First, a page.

The American nineteenth century has increasingly become the freak of the twenty-first. Partisans relitigate the Civil War while preparing for its sequel; critics find precursors of fake news in Jacksonian “humbug”; steamships, telegrams, and crackpot innovations provide convenient analogues to the world-shrinking disruptions and robber-baron swindles of our own digital dystopia. Most pertinently, the nineteenth-century spectacle of race and abnormality has come to seem like a strange forerunner of today’s identity-based cultural economy, increasingly powered by the brisk commodification of difference.
Drawing on studies of minstrelsy, the writer Lauren Michele Jackson has explained how GIFs frequently turn images of black people into all-purpose expressions of “animated” emotion, a pervasive form of “digital blackface” that white supremacists have turned to hateful ends. (After the 2016 election, trolls mocked “triggered” people of color with memes of a crying Michael Jordan.) The phenomenon fits into a long American tradition—beginning, perhaps, with the ersatz Indians of the Boston Tea Party—of transgressing social norms from behind the masks of others. So it was with Chang and Eng, whose condition and foreign origins made them instant stars yet semiotic blanks. They were human extremes who became endlessly adaptable vernacular universals; in short, they became memes.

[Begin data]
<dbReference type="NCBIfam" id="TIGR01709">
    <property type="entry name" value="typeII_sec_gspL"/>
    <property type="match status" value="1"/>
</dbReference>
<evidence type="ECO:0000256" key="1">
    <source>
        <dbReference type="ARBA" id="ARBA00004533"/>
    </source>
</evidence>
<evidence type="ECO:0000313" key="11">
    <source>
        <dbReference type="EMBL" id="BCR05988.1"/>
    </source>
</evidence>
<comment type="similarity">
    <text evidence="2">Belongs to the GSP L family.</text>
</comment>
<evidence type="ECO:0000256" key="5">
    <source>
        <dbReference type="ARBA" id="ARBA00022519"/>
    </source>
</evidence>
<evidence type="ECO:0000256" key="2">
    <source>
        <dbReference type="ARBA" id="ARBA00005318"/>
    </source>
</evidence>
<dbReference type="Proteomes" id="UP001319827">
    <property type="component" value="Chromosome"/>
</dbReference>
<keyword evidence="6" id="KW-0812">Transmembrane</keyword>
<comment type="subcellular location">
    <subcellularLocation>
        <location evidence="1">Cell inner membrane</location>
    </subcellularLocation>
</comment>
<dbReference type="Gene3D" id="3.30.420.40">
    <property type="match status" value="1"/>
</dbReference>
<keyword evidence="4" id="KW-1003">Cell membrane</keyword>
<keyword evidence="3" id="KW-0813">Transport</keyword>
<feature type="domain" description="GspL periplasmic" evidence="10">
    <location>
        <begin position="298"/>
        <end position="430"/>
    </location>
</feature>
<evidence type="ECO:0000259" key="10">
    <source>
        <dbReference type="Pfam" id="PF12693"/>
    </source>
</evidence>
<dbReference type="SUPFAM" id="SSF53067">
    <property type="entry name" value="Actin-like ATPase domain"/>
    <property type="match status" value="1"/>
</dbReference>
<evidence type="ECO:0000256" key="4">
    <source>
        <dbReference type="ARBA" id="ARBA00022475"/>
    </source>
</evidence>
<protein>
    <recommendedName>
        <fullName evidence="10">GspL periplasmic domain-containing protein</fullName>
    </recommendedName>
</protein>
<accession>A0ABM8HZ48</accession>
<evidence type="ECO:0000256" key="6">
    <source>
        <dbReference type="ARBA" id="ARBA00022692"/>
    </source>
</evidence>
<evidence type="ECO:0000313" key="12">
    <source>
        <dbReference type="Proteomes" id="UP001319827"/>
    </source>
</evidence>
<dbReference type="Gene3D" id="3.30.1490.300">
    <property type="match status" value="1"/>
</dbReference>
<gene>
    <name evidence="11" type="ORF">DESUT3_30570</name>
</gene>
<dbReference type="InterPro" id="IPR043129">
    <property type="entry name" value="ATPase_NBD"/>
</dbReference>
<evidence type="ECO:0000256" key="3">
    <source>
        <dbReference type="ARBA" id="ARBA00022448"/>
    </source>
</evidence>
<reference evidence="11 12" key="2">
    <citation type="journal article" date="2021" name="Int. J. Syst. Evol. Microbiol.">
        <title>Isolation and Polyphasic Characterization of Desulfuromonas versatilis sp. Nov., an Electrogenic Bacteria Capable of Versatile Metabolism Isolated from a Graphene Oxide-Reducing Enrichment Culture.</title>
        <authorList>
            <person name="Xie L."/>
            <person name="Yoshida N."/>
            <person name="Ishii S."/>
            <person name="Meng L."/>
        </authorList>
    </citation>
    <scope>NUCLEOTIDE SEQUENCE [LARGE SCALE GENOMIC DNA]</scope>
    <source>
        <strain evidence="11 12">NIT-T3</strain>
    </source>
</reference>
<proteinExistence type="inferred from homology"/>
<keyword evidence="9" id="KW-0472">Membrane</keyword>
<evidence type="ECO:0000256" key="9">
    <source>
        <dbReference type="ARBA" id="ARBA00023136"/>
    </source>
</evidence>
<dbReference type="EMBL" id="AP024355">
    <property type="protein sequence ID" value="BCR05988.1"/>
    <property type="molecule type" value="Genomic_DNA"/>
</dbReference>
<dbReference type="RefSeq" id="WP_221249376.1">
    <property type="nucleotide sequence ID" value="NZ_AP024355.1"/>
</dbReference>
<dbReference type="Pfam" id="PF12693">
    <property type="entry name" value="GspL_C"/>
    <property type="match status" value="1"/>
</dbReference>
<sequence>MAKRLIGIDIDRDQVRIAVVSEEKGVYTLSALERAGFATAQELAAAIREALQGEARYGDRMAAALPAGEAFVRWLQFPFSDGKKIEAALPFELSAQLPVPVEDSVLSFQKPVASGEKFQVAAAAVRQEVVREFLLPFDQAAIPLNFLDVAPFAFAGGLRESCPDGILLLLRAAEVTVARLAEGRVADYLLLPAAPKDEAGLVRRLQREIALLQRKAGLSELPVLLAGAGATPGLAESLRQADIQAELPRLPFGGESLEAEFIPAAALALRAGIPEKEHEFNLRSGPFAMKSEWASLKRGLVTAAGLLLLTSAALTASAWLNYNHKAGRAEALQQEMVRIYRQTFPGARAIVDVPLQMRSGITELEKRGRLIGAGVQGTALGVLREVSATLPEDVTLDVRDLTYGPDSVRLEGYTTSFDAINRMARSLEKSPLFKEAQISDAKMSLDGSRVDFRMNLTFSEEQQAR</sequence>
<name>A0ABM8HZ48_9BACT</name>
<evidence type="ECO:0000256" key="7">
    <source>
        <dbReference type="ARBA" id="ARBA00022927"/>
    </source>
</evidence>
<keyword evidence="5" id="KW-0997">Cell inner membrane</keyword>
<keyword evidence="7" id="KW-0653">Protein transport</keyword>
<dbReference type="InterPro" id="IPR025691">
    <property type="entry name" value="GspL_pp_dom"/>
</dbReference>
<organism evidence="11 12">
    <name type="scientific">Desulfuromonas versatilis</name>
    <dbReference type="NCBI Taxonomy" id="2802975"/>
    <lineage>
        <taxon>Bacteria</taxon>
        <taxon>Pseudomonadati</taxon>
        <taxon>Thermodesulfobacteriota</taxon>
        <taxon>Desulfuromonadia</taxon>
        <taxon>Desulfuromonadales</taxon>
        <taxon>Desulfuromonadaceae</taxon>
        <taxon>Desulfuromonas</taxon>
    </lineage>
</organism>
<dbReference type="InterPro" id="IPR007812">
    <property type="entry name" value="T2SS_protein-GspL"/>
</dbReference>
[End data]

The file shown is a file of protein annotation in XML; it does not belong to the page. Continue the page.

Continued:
In the Internet Age, each one of us risks becoming a lusus naturae. Virality turns the “freak” of a moment into the public’s expressive instrument, with unpredictable consequences for the individuals represented. If there is anything uniquely fascinating about the Siamese Twins in such an era, it might be the way they anticipated this dynamic, the power they gleaned by participating in their own commodification. Their path to the American dream, unusual in their century yet definitive for the twentieth and twenty-first, consisted of selling their difference in public to secure freedom in private.
Tyehimba Jess’s Pulitzer Prize–winning collection Olio distills the bittersweetness of such bargains in a series of poems on Millie and Christine McKoy, conjoined African-American sisters who sang harmonies and played keyboard duets. Born slaves in North Carolina but emancipated at eleven in 1863, they performed as “The Two-Headed Nightingale,” earning worldwide fame and eventually settling down on the very farm where they’d been enslaved. Imagining their feelings, Jess arrives at a resigned acceptance that applies as much to our world as it does to the McKoys’ particular predicament: “Thus, we buy liberation/from each gawking crowd.”